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The Eternal Bride

In The Eternal Bride Orpaz let himself go with a boldness and freedom surpassing his previous books. The novel centers around a metaphor of power. Grandma Levana, the demonic mother-figure, is one of the dual focuses of the book, a woman capable of great love and great hatred. Like a mythological goddess, she sets out to take personal revenge on a city of sin. What follows reads like an eighteenth-century tale of intrigue, children’s games played by grownups, or a burlesque of a mythological plot. There is a parallel plot about the banished son, a refugee from an unspecified catastrophe. His shrunken masculine world contrasts with the brilliantly colored world of Grandma Levana. A blind man, a mute and a chicken improvise to meet their basic daily needs, while ceaselessly searching for something they have already found, or will never find. All that remains for them is the experience of loss, dangling between memory and paradise.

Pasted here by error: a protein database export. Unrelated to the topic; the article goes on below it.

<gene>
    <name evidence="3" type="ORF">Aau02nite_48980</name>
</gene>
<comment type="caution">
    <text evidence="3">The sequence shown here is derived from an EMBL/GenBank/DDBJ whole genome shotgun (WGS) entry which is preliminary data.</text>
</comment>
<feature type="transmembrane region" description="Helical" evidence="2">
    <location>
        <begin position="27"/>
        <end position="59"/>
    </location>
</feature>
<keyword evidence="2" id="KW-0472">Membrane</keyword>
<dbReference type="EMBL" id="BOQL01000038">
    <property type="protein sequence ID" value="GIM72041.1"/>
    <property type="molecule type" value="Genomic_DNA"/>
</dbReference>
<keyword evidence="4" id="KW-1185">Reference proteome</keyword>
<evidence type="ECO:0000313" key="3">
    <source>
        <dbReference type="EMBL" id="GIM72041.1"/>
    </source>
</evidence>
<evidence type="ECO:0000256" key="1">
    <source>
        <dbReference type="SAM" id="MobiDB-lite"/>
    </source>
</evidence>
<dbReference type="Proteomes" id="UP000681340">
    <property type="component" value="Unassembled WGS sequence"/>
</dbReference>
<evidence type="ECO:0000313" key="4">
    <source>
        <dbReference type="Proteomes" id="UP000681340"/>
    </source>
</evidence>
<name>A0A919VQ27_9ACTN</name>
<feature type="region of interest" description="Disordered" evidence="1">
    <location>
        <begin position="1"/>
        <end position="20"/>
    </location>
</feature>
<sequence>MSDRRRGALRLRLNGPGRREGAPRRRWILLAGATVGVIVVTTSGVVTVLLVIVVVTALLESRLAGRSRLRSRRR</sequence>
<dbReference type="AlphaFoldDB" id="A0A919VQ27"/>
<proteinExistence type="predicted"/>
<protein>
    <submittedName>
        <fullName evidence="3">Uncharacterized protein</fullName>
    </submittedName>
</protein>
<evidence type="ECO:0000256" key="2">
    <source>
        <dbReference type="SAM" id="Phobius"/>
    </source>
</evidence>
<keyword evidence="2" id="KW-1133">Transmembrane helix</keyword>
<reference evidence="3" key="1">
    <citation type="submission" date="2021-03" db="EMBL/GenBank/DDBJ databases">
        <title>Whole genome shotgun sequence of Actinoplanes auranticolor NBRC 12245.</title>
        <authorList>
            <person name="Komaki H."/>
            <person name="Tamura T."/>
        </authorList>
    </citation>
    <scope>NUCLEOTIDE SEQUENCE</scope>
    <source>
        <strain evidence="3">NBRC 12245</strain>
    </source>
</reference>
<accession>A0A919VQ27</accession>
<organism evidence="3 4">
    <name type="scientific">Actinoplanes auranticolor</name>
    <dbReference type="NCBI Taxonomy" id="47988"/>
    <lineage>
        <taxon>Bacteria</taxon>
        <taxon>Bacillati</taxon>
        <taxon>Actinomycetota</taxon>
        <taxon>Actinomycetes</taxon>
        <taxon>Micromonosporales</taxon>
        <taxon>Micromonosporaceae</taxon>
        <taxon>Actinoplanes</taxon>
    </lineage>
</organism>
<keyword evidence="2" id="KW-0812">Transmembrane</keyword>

Title The Eternal Bride
Writer's Last Name Orpaz
Writer's First Name Yitzhak
Genre Fiction
Publisher (Hebrew) Hakibbutz Hameuchad
No. Pages 287pp.
Book title - Hebrew (phonetic) Ha-Kala Ha-Nitzchit
  • “ My immediate response to Orpaz's new book can be summed up in one word: astonishment.... A profound and important work destined to be a classic of modern Hebrew literature. Navoth empahsizes ”

    Critic Amnon Navoth
  • “ This book, so imaginative and profound is born from the author's attempt to bridge the gap between his Israeli mentality and his Jewish roots...The finest and most profound of all Orpaz's books. A masterpiece.”